Tropical Acres Fire Ruled Accidental; Owner Readies for Rebuild
Pappa, an employee since he was a fifteen year old busboy,
watched smoke billow from the roof as firefighters extinguished the blaze. "It was hard to believe it was happening," he said. "I've been working here for forty years. This is my home."
The fire destroyed the 7,000 square foot kitchen and caused extensive damage to the remainder of the restaurant. Marshals have determined it was accidental, caused by a machine used to iron tablecloths.
Owner Michael Greenlaw said he hopes to reopen within six to eight weeks, though he realizes his projection may be a long shot. He'll have a better idea of what's feasible once contractors do walk-throughs and give estimates over the next couple of days.
"The cords to every piece of equipment in the kitchen have melted. The circuit boards are gone. Everything in the kitchen is a loss," said Greenlaw. Though the most significant damage occurred within a 1000 s.f. area, he says he will have to bulldoze the entire 7000 s.f. kitchen.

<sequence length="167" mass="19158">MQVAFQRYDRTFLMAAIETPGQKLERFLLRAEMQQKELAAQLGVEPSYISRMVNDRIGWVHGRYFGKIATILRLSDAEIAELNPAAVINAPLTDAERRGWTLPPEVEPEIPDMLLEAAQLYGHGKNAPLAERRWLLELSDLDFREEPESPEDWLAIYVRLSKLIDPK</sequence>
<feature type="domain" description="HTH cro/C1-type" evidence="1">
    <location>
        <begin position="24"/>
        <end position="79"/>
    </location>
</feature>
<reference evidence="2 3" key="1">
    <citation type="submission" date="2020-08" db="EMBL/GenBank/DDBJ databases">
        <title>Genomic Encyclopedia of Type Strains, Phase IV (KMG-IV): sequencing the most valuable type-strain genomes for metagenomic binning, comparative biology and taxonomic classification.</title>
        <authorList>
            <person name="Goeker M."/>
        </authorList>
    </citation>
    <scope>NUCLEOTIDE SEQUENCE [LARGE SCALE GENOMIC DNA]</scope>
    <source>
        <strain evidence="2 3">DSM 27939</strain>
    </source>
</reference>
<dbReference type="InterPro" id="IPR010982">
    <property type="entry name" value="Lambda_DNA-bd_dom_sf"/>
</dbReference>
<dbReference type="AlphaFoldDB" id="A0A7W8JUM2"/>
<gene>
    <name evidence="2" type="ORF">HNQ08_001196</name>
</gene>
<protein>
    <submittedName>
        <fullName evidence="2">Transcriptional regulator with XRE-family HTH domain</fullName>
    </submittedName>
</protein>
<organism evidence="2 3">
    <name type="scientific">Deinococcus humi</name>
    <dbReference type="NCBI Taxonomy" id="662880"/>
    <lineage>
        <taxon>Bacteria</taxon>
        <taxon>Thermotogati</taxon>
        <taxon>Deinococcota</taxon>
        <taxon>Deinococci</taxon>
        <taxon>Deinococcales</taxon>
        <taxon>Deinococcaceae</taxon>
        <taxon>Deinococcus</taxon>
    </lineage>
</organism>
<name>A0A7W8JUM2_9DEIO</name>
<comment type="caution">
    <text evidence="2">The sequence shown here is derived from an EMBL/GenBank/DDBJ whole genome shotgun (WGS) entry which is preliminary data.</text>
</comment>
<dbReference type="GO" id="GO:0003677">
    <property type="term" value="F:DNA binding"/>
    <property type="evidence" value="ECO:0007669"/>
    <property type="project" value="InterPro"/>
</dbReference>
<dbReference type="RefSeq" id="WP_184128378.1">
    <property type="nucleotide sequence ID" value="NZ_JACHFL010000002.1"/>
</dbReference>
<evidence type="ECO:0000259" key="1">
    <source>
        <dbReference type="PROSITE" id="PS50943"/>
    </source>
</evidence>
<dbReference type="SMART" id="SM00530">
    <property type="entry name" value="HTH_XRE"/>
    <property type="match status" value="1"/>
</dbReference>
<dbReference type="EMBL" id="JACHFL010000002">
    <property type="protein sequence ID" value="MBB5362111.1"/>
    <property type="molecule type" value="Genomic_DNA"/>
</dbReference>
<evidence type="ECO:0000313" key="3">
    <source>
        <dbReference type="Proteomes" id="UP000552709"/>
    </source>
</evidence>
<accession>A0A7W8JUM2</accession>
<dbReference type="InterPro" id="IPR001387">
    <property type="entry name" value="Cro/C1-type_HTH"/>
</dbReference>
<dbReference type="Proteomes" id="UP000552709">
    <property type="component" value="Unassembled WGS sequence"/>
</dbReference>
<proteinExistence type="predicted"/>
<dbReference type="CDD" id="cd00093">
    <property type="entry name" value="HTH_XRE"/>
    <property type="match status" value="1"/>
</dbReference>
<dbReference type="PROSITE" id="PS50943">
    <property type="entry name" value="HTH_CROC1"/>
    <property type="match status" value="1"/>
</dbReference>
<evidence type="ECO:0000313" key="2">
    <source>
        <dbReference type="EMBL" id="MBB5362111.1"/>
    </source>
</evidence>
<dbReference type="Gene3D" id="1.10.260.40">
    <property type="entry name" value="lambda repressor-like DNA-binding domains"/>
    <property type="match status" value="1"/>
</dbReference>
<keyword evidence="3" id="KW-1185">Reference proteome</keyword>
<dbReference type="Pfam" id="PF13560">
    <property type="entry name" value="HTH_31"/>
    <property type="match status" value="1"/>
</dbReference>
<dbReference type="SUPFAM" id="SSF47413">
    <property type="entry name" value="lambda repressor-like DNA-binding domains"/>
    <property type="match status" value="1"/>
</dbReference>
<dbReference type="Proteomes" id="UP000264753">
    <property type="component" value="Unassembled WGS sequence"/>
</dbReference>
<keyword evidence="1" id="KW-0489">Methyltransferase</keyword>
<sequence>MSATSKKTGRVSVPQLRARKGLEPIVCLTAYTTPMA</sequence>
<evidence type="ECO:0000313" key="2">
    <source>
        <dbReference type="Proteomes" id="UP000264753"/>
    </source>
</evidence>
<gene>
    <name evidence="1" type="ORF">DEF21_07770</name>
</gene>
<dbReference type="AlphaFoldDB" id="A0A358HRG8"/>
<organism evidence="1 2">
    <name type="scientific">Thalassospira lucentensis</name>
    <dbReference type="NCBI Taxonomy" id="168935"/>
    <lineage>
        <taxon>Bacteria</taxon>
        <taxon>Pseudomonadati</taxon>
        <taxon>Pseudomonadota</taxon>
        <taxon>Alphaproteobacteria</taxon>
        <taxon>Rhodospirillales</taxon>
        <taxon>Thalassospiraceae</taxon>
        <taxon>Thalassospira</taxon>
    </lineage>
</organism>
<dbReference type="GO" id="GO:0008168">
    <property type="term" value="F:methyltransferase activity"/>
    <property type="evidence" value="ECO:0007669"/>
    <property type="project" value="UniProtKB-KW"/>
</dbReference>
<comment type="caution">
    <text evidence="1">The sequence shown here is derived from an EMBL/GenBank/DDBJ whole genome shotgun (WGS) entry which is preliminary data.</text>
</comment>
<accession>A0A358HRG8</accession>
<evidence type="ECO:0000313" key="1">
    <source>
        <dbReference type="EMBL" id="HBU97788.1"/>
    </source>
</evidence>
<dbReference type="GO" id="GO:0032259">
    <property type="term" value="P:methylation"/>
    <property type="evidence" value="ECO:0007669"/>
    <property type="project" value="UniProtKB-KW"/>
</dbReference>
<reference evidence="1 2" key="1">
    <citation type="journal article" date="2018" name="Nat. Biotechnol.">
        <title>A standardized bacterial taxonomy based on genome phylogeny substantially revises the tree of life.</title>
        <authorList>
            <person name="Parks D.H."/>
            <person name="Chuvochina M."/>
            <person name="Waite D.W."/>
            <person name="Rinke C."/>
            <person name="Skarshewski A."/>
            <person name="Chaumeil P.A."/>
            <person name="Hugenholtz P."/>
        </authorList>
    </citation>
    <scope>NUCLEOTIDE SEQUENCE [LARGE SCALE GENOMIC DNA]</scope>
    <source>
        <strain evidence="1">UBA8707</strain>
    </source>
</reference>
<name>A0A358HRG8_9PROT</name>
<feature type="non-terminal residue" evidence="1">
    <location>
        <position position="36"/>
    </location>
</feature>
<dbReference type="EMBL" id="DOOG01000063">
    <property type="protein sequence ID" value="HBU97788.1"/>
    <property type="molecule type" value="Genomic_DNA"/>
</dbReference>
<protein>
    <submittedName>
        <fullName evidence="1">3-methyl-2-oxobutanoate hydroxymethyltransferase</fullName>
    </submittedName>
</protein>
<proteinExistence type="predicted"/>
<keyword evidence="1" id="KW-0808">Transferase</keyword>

And that's the easy part. The fire also ravaged the roof. "We have no idea how badly it's damaged," said Greenlaw. And smoke is the culprit of the most insidious damage: "All those photographs that documents the history of the restaurant are probably gone," he said.
Ten to fifteen employees have been working sunup to sundown- kitchen- turned construction- workers- with the rest of the staff trickling in to help in spurts. Among them are Fitzroy Morton, a restaurant chef for 25 years, and of course, John Pappa, who says he'll come to Tropical Acres every day until it has been rebuilt. "It's really going to be a lot of work," said Pappa, "but I'll do what I can."
Sixty five workers lost their jobs as a result of the fire. Coral Ridge Yacht Club has helped out by absorbing staff as well as offering to take over future reservations from Tropical Acres. Churches such as First Presbyterian have offered donations and jobs for maintenance staff.
With holidays around the corner, Greenlaw says he will work tirelessly-with the help of a disaster recovery team- until the restaurant is up and running. Time, of course, is money: During peak season, the restaurant churns out 1200 covers a night. It's no wonder Greenlaw affirms he'll open as soon as possible.
"This restaurant has been in my family for 62 years," said Greenlaw. "It is my past and it is my future."
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